The finalists of The Offies 2021

The finalists for the 2021 Offies (for productions in 2020) have been announced and congratulations to the 47 finalists across 16 of the 28 Offies categories. The winners will be announced at the Offies Awards Ceremony, being held online on 21 February 2021.

The following categories are not going forward for 2021 awards as there were insufficient nominations due to theatre closures arising from Covid-19 lockdowns:

  • Design: Costume
  • Design: Video
  • Choreography
  • Company Ensemble
  • Musicals: New Musical
  • Opera
  • Panto
  • Plays: Most Promising New Playwright
  • Plays: Production
  • Theatre for Young People: Production (0-7)
  • Theatre for Young People: Production (13+)
  • Theatre for Young People: Production (8+)

Continue reading “The finalists of The Offies 2021”

Review: West Side Story, Curve

No doubt about it, Nikolai Foster’s production of West Side Story for Curve Leicester is damn close to musical theatre perfection

“Could it be, yes it could
something’s comin’, something good”

The Royal Exchange may have gotten there first this year but Nikolai Foster’s production of West Side Story for Leicester’s Curve proves an absolute triumph. Going down a similar route of featuring brand-new choreography, here by Ellen Kane, the familiar becomes something refreshing and new and hugely emotionally satisfying. From its opening moments which set the anti-immigrant tone like never before, through Musical Supervisor Sarah Travis’ incredible treatment of this iconic Bernstein score, to Kane’s sensational set-pieces which fill every inch of the Curve’s stage, this is damn close to musical theatre perfection.

It works so well because for all of the epic sweep of its Romeo and Juliet-inspired story, this is a very intimate reading of it. Jamie Muscato and Adriana Ivelisse really are exceptional as the ill-fated lovers Tony and Maria, delivering an unforced chemistry that is sweetness personified. Theirs is a heady, instant passion that feels so natural as to be entirely captivating. Their flirting is delicately but determinedly done – there’s no mistaking what ‘Tonight’ holds here – and something ignites in them when together. And as understated as their acting is, magic happens when they start to sing. Muscato’s ‘Maria’ is as good as I’ve ever heard in my life, as natural as breathing and then taken up to the heavens with a touch of wonder with his deeply expressive tenor. And Ivelisse’s thrilling soprano imbues ‘I Feel Pretty’ with just the right amount of character to refresh its familiar rhymes. Continue reading “Review: West Side Story, Curve”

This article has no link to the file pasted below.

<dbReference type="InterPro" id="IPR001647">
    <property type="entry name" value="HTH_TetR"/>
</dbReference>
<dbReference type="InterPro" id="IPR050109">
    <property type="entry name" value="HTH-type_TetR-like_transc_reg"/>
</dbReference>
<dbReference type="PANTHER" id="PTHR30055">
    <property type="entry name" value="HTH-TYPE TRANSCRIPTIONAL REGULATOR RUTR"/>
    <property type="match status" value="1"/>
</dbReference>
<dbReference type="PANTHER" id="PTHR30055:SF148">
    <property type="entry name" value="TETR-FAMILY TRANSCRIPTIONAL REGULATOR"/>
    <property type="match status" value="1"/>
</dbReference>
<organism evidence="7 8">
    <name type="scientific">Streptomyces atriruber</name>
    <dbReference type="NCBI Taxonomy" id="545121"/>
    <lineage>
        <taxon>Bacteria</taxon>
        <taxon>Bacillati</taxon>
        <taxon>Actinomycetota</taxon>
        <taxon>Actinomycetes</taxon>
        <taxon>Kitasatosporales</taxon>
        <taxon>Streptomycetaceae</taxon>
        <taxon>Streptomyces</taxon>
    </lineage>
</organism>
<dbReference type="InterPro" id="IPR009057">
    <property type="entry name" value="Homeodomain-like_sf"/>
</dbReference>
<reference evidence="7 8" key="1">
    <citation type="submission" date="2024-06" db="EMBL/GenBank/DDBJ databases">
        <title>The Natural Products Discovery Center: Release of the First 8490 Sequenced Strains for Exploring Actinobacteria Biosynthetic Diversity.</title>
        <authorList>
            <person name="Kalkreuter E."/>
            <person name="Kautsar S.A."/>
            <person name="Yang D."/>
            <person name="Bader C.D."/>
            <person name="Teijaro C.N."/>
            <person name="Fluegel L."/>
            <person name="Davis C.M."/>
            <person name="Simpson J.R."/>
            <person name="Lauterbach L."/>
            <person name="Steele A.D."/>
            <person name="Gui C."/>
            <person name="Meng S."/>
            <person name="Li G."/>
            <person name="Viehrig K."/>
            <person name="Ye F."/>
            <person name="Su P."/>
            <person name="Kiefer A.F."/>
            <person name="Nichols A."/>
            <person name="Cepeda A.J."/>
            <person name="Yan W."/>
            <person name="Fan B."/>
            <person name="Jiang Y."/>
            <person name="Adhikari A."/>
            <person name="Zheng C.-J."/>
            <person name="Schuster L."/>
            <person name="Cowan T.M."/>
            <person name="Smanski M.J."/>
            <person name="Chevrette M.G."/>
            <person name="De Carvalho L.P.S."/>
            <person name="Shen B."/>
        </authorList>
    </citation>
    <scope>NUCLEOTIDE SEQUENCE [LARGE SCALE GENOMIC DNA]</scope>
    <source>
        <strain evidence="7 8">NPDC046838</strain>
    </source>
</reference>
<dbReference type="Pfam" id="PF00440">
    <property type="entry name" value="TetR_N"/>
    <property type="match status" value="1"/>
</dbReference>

Review: Romance Romance, Above the Stag

Caught in a bad romance, a gayed-up take on Romance Romance does nothing for me at the Above the Stag theatre

“There are days he blows his fuse now 
And there are nights he’s just not there”

Romance Romance was nominated for 5 Tonys in 1988 and performance nods aside, you have to wonder what the standard of the other nominees was (actually, they included The Phantom of the Opera and Into the Woods…!) as its charms really rather eluded me. 

Steven Dexter’s production reframes Barry Harman’s book and lyrics into a gay context which certainly has interest. But the disparity of the two acts, based respectively on Arthur Schnitzler’s The Little Comedy and Jules Renard’s Le Pain de Ménage, means it is a curiously disengaging watch. Continue reading “Review: Romance Romance, Above the Stag”

Re-review: A singalong Bat out of Hell, Dominion

We go back to the singalong Bat out of Hell at the Dominion Theatre but find diminishing returns

“Can’t you hear the choir now?
Listen to the animals sing”

Just a quickie for this repeat visit to Bat out of Hell, as the allure of the singalong performance was once again too strong. I don’t know if Tuesday night was the best choice though, as the Dominion Theatre was lacking in bodies and in atmosphere, at least in our part of the stalls, which kind of detracted from the communal spirit which was so enjoyable last time around.

I wonder too if the news of the show’s closure has dampened some of the enthusiasm. As D-day (5th January) draws closer, some of that intensity might return but for me, the performance level was weaker than I’ve previously seen. Rob Fowler and Sharon Sexton carry the show even more now and that means you only feel their absence all the more when they’re not on stage. Nothing really rocks, nothing really rolls…

Running time: 2 hours 45 minutes (with interval)
Photo: Specular
Bat out of Hell is booking at the Dominion Theatre until 5th January, one more singalong performance is scheduled for 31st December 

Review: Fiddler on the Roof, Chichester Festival Theatre

“How can I hope to make you understand”

Though my life has long been filled with musicals, Fiddler on the Roof has never been the one. I’ve only ever seen it the once (2013’s touring version) and though I quite enjoyed it then, I can’t say I was hankering after seeing another production. And though Daniel Evans’ hands are sure indeed when it comes to classic musicals, I found something rather uninspired both about the choice of programming it for his new Chichester home (although it is an absolute banker) and in his production.

It is perfectly decent, and the quality is solidly good throughout. Omid Djalili is an effective presence as Tevye, Tracy-Ann Oberman is very good as Golde, and it is always nice to see Louis Maskell onstage. But Evans is a director (and artistic director) who has made my heart sing with glorious revivals such as My Fair Lady and Show Boat (and Company and Me and My Girl) and I missed that kind of magic emanating from the unforgiving vastness of the Chichester Festival Theatre’s main stage. Continue reading “Review: Fiddler on the Roof, Chichester Festival Theatre”